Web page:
base increased by 15.4 percent between March 1999 and March 2000. Attendance
is up. Both tours reported double-digit attendance increases last year, and the
Australian Open attracted more than 500,000 spectators for the first time in 2000.
Television viewership is up. Ratings for the final weekend of last year's U.S. Open
increased 117 percent from 1998 (p. 42-57).

Tennis' Sexual Appeal Increases -> Popularity Increases

But, is the increase in tennis interest because of the game itself? Is it because of the

players? One instance showed that tennis has resorted to using sex appeal to sell their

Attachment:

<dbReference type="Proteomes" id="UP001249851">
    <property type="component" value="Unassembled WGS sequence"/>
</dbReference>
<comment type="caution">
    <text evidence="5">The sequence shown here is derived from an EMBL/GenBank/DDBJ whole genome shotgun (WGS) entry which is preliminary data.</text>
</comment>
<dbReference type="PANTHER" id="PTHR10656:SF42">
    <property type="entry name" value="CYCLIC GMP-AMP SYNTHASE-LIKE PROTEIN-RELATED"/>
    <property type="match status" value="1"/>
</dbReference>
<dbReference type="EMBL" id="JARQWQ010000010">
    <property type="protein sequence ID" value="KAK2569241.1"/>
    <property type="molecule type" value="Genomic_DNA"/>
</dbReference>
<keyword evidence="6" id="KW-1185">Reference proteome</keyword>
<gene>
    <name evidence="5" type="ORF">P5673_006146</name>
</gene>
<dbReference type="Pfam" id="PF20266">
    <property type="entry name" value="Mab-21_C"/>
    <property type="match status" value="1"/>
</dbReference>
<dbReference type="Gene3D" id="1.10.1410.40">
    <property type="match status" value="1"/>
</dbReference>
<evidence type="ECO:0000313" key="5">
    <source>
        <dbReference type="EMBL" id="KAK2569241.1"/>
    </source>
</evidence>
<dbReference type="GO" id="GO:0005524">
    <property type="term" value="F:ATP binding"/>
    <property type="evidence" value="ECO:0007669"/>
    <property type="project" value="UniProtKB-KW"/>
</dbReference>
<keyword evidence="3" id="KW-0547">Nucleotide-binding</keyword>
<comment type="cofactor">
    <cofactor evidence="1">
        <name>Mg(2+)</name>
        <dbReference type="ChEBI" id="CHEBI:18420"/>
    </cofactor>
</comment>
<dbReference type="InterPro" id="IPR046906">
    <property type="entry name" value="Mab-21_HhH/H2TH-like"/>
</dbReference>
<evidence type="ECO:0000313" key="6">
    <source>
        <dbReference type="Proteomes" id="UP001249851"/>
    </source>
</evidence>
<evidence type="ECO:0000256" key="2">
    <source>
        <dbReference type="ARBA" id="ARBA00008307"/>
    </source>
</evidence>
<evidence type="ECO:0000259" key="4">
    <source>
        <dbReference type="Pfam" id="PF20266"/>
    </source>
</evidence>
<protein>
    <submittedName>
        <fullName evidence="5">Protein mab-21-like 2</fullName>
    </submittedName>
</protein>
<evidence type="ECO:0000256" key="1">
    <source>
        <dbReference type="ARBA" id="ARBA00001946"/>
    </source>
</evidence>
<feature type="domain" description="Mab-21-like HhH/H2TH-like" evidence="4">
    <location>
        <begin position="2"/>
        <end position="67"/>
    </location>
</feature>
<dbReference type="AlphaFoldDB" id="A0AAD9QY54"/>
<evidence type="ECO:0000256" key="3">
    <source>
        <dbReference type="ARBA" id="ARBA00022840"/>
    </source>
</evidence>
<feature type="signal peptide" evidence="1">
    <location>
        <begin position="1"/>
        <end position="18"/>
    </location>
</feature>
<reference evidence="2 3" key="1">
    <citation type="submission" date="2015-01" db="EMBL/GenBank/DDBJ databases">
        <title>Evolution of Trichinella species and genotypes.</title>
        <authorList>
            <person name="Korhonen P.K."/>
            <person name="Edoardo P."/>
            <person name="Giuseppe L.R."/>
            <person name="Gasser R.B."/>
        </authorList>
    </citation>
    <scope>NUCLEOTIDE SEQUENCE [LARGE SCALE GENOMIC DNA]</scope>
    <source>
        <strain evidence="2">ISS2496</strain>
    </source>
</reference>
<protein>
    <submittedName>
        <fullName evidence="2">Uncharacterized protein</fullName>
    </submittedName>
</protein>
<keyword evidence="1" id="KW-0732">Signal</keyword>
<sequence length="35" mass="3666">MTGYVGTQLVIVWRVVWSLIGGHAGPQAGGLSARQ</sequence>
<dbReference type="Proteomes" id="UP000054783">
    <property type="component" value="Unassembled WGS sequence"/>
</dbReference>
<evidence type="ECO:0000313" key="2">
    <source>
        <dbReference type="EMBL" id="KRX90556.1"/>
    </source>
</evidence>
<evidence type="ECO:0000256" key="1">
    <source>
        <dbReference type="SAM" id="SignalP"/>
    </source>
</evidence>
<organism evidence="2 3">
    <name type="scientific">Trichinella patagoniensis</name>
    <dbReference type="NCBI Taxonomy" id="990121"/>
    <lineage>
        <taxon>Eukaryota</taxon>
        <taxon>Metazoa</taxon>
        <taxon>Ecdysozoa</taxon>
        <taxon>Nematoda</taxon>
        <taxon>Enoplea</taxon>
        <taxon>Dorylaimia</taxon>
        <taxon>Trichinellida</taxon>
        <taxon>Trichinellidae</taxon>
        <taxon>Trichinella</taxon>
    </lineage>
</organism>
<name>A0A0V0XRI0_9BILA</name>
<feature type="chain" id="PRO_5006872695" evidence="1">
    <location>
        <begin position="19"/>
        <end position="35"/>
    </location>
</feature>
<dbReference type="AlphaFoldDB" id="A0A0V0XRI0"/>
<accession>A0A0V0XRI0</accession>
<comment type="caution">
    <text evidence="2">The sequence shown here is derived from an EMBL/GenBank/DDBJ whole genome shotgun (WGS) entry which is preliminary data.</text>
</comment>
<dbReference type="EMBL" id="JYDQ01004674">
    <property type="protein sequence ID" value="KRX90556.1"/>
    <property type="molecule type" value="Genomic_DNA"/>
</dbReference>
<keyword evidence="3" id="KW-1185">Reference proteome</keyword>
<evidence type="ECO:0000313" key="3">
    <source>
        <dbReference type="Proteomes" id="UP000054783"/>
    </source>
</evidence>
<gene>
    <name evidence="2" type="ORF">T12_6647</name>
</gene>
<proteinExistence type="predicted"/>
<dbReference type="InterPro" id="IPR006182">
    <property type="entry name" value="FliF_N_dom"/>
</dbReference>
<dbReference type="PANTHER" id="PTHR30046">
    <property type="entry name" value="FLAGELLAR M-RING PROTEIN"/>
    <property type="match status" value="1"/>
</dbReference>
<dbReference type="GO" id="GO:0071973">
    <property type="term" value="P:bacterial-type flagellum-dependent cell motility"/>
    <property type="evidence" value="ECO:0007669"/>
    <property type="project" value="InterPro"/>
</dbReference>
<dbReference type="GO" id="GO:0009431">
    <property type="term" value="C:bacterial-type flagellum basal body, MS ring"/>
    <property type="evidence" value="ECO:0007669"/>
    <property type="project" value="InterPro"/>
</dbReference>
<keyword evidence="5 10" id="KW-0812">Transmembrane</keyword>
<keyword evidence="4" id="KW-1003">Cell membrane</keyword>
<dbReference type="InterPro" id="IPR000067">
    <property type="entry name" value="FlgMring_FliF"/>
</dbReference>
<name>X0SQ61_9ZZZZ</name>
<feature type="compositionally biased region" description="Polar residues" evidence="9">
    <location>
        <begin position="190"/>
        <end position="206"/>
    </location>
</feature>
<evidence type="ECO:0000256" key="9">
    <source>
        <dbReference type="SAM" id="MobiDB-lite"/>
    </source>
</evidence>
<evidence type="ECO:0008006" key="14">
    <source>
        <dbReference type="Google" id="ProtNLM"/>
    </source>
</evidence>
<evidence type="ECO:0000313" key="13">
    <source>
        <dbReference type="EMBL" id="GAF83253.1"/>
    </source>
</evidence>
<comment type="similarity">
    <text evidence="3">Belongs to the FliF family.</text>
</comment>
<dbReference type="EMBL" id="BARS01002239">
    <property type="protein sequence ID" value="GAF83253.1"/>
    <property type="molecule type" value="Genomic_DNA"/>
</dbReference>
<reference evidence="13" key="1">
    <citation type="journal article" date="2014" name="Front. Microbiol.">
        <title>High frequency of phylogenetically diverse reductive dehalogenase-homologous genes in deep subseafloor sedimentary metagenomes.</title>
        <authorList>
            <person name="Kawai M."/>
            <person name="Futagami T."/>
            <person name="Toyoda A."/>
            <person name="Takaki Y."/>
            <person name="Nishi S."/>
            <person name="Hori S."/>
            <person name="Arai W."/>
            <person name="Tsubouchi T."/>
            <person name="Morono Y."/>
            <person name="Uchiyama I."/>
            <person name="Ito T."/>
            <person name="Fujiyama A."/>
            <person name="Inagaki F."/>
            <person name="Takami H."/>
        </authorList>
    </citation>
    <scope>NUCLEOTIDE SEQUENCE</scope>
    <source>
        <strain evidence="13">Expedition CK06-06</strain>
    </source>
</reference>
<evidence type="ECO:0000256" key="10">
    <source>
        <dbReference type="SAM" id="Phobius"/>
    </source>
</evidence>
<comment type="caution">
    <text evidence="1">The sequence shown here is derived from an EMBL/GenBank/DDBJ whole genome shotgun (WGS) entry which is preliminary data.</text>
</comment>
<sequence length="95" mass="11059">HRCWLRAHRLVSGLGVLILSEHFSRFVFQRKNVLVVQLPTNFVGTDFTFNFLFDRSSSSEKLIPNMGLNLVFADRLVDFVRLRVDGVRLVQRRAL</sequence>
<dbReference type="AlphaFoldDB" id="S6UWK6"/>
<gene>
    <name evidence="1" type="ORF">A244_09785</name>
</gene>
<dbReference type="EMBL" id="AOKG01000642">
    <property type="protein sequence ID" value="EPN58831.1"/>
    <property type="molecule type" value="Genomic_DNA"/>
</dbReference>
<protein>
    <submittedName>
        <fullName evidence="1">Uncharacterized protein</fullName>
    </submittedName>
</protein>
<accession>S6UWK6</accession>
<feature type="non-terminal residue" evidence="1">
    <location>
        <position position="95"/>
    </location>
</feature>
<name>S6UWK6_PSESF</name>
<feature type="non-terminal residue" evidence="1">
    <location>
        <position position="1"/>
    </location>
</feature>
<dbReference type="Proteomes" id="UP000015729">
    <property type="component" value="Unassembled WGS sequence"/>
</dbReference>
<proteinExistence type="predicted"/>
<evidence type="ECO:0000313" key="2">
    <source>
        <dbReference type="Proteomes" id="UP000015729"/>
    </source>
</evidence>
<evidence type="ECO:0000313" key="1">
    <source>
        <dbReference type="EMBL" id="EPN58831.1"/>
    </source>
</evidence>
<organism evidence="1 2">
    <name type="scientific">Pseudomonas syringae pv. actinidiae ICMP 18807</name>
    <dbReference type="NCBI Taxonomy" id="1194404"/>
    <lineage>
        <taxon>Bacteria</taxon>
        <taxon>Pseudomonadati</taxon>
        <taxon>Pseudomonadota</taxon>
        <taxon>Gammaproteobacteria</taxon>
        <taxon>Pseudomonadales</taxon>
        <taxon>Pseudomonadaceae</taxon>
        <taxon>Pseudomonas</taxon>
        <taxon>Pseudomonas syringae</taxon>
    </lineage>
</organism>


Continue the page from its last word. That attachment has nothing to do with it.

2 The USTA or United States Tennis Association is the national governing body for the sport of tennis and
the recognized leader in promoting and developing the sport's growth on every level in the United States,
from local communities to the crown jewel of the professional game, the US Open.









sport. For example, controversy ensued after models, aged 19-28, were chosen to be ball

girls at the 2004 Madrid Masters tournament. The models wore split skirts and skimpy

tops emblazoned with the name of a sponsor. They replaced the volunteer youngsters

who were originally chosen for the duty of ball kids

(http://sports.espn.go. com/espn/print?id= 1908535&type=story 2 & 3).

Top-ranked male player Marat Safin said, "It seems like tennis players are not

exciting for the spectators. The models mean people are still talking about tennis. Good